Braeden’s individual support is dependent on his NDIS funding and it is not easy, despite the evidence, to convince the agency that he needs the individual support. Braeden’s progress alone should be sufficient to prove that he is meeting goals and has far more independence with this support. It’s a fight worth fighting but like the day-to-day admin of individual support it is more work for me.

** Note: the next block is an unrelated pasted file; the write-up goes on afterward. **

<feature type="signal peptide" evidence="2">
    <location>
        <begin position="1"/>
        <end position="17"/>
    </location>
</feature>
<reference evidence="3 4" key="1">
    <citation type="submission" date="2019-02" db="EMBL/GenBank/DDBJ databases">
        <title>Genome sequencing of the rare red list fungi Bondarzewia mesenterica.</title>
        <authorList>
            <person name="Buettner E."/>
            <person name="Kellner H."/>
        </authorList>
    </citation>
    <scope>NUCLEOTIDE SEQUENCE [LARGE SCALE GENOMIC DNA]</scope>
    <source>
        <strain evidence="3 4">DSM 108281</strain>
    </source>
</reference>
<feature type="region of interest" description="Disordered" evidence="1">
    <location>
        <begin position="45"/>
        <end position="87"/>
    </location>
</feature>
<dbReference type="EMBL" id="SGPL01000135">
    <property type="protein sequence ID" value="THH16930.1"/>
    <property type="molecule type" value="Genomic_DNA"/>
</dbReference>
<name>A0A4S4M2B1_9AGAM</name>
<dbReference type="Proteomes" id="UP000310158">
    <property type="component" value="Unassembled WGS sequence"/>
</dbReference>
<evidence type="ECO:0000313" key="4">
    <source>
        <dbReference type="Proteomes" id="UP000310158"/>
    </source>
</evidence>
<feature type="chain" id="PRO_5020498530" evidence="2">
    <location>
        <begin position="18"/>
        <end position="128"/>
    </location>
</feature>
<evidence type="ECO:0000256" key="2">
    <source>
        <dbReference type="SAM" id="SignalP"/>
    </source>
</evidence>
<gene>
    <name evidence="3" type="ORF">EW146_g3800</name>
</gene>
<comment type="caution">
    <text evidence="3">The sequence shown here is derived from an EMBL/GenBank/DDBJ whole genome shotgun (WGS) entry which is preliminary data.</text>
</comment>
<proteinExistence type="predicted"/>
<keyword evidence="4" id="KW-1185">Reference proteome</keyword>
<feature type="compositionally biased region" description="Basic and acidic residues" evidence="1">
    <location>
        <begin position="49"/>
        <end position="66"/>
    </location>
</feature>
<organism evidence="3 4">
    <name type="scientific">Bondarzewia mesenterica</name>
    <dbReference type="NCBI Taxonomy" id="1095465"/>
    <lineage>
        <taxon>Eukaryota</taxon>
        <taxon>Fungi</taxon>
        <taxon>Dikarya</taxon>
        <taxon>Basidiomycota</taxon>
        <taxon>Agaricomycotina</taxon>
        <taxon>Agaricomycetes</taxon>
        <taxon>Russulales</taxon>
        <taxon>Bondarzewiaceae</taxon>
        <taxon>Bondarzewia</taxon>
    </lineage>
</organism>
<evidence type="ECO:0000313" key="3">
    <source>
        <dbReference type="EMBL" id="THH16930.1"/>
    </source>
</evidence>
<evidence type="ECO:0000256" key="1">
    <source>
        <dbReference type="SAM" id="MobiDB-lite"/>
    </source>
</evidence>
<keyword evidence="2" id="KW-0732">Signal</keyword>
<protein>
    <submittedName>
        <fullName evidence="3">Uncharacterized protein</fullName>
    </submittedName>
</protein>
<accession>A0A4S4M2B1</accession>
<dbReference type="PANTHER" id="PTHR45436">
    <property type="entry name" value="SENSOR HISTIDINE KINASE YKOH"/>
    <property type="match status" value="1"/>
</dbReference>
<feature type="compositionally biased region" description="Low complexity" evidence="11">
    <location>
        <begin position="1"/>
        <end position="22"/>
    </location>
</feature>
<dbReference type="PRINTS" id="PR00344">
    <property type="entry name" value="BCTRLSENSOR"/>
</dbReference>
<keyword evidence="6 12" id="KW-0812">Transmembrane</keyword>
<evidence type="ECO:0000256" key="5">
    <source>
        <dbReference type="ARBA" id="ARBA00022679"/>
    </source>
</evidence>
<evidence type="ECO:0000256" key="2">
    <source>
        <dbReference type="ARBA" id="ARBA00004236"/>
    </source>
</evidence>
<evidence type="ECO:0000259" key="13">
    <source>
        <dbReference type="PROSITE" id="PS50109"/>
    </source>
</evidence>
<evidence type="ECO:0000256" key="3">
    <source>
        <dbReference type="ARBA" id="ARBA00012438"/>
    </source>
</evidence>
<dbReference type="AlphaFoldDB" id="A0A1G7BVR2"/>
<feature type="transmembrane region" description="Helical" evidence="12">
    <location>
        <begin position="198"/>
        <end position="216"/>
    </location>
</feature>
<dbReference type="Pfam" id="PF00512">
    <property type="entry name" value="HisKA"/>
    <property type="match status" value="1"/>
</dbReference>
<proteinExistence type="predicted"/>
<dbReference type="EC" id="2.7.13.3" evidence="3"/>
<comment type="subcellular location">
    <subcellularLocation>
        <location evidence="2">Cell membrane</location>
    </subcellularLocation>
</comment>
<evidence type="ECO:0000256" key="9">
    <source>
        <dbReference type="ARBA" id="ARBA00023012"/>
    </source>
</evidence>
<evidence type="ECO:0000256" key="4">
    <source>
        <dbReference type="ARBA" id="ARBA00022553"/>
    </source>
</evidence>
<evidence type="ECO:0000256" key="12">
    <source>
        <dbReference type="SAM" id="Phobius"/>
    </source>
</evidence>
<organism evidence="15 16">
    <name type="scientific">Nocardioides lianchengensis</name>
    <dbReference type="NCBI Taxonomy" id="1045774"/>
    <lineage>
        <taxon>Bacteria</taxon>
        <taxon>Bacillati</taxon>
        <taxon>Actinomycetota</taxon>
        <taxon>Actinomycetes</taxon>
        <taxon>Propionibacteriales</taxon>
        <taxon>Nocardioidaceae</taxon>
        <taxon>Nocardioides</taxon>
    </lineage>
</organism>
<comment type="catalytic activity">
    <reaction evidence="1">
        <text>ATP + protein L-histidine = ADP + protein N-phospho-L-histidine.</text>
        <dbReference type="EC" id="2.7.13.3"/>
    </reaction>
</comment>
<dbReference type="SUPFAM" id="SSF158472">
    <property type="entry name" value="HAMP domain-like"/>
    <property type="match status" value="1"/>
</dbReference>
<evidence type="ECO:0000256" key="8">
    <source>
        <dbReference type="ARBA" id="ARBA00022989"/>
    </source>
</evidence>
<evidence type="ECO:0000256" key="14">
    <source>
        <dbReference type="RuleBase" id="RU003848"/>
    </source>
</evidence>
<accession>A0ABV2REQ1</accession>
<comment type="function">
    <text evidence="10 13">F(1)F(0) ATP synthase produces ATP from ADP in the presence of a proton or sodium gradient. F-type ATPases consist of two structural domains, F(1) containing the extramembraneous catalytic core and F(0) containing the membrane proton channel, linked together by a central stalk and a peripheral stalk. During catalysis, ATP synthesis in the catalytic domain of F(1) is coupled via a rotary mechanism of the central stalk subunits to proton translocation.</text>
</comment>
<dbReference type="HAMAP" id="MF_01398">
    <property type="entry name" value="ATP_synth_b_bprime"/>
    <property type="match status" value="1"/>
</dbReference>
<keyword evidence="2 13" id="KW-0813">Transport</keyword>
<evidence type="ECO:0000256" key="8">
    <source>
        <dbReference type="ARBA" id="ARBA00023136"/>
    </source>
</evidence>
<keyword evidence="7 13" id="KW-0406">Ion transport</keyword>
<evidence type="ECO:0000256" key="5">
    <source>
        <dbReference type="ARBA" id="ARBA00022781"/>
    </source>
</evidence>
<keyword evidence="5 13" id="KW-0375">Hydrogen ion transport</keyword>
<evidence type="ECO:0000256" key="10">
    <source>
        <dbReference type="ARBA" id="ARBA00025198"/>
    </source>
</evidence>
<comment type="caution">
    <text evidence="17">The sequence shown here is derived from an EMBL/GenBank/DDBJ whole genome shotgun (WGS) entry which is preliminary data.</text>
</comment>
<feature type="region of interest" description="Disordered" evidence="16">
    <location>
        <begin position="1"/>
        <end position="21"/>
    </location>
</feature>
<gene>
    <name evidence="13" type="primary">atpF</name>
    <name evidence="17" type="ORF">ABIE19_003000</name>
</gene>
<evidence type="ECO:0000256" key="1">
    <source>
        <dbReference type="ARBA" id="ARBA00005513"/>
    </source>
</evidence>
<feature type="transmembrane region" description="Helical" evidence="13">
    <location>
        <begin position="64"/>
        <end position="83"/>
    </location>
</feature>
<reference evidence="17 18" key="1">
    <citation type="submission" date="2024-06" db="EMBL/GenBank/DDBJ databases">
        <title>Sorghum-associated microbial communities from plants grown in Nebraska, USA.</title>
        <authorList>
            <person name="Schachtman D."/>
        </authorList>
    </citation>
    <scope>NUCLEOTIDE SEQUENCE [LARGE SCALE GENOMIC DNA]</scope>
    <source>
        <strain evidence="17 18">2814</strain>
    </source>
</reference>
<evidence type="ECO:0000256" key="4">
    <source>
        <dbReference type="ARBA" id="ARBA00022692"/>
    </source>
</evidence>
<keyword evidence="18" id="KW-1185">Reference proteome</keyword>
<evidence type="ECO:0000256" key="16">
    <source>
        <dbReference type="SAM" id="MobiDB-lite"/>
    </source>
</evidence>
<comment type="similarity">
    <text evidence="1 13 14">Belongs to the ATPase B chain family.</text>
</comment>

It’s rare to find a support option that ticks every single box and there are pros and cons to both a day program and individual support but on a whole we think Braeden is gaining valuable skills and is much happier with his individual support workers. What I’m working on finding is a weekly activity Braeden can go to with his support workers so he could have more social interaction with his peer group. That’s the one missing piece I’m yet to solve.
I’m really keen to hear other people’s experiences and what you’ve found works best for your situation. Let us know in comments below or over on Facebook.